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Poetics and Poetry Discussion

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  • Rookie - 7 Points Max Reif (7/19/2005 8:43:00 PM) Post reply
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    But I still feel we need to be careful about 'one size fits all' definitions. The analogy of astrology came to my mind this afternoon. Astrology's a useful metaphor because it's a shorthand for talking about the different basic, psychic 'hard-wiring' people have. One person will only be effective writing passionate poems just this side of screams-controlled screams, in fact-while another, with a more philosophical bent, will be at his/her best turning things around the way Lamont does.

    I'm not sure that it needs to be a problem unless we make it one. We'll all have our tempermental favorites, of course...The discipline, as with marriage, may be in embracing the OPPOSITE of what one is tempermentally comfortable with. There might be a case to be made that that's how one grows, as in a marriage partnership, for example.

    I guess I'm presenting something along the lines of the Jungian idea that each of us has a 'shadow' that we need to assimilate before really being whole. And if another poet's style or vantage point irritates us, some might say it's because that person is living out a part of our shadow, and the irritation might be putting us on notice to integrate that disowned side into our own conscious personality.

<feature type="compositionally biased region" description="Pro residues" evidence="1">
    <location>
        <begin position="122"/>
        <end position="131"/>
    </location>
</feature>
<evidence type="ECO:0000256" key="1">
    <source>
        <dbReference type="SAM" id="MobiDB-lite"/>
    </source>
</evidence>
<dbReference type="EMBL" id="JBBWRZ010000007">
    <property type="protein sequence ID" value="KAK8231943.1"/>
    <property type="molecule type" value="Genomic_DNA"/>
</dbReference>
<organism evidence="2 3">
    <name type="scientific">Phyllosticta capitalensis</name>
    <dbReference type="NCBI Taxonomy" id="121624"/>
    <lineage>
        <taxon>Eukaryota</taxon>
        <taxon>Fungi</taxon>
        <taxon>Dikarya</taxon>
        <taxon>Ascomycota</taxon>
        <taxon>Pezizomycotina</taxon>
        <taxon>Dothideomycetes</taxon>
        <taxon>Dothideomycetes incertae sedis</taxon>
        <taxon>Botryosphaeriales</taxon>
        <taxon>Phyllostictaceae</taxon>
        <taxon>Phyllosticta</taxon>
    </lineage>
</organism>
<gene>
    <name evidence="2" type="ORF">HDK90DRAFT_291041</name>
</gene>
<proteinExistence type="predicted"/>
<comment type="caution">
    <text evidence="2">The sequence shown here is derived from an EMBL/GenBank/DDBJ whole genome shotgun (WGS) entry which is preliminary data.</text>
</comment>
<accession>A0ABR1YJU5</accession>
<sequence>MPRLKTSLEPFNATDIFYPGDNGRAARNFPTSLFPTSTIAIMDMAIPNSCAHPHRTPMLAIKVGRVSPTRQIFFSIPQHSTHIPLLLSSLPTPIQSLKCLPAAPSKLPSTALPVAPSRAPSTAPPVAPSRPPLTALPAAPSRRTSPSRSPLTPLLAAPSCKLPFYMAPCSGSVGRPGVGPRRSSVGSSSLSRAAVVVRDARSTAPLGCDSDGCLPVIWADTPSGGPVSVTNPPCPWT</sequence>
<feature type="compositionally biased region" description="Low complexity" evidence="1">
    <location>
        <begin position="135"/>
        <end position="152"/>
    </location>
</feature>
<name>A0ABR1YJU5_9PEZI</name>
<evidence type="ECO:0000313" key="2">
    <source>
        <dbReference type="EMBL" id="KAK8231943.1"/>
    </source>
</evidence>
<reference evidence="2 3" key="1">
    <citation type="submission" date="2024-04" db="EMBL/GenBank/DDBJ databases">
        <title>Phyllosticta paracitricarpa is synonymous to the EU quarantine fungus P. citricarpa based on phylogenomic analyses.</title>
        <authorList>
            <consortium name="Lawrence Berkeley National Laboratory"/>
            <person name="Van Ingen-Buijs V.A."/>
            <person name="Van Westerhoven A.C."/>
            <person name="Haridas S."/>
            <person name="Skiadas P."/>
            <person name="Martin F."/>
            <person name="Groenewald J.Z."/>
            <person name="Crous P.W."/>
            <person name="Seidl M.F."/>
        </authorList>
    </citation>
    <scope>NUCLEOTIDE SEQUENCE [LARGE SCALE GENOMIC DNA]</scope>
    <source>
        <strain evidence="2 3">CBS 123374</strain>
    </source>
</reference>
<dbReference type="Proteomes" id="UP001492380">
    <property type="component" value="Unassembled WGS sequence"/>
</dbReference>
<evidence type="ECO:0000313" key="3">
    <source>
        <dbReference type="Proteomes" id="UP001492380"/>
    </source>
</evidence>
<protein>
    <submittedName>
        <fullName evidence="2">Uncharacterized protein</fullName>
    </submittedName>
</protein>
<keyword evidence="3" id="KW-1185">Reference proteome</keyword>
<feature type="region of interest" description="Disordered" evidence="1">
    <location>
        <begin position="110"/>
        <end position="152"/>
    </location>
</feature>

• Rookie - 780 Points Jerry Hughes (7/19/2005 5:31:00 PM) Post reply

    I note, with disdain, the cockroaches who scurried back into the sewer when Poem Hunter appointed a mediator have crawled back, in different guises, but using the same tediously boring cliches to insult one another.
    C'est la vie?

  • Rookie Allan James Saywell (7/19/2005 3:37:00 PM) Post reply | Read 1 reply

    some of us understand poetry Jc some dont you have to feel poetry you
    have to feel what you write not just give birth to a lot of words out of the dictionary and put it on a page, it wont work easy rider

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    • Rookie Max Reif (7/19/2005 4:23:00 PM) Post reply

      Thought I'd posted this a little while ago, but don't see it: Do poets still take seriously Wordsworth's dictum on poetry as 'emotion recollected in tranquility'? That covers both sides-feeling and, ... more

  • Rookie - 7 Points Max Reif (7/19/2005 8:57:00 AM) Post reply | Read 5 replies

    I notice some of my best poems, or the ones I feel are the best, have no comments and/or low ratings. Yet I still feel they're some of my best. Anyone else have that kind of experience?

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    • Rookie - 7 Points Max Reif (7/19/2005 3:29:00 PM) Post reply

      Interesting discussion. Thanks, everyone!

    • Rookie - 7 Points Richard George (7/19/2005 2:58:00 PM) Post reply

      Absolutely, Max - one of mine that's in my book Vertigo Swimming and was published in a good place in U.K. small press got 6 marks ALL of 1 out of 10. (I chickened out and deleted it) . Bear in mind, ... more

    • Rookie - 7 Points Casey Rock (7/19/2005 10:49:00 AM) Post reply

      I think that many people prefer just to read a poem and move on to the next. I, for one, often feel like reading poetry without dissecting, rating, or passing a judgement on it (at least where everyon ... more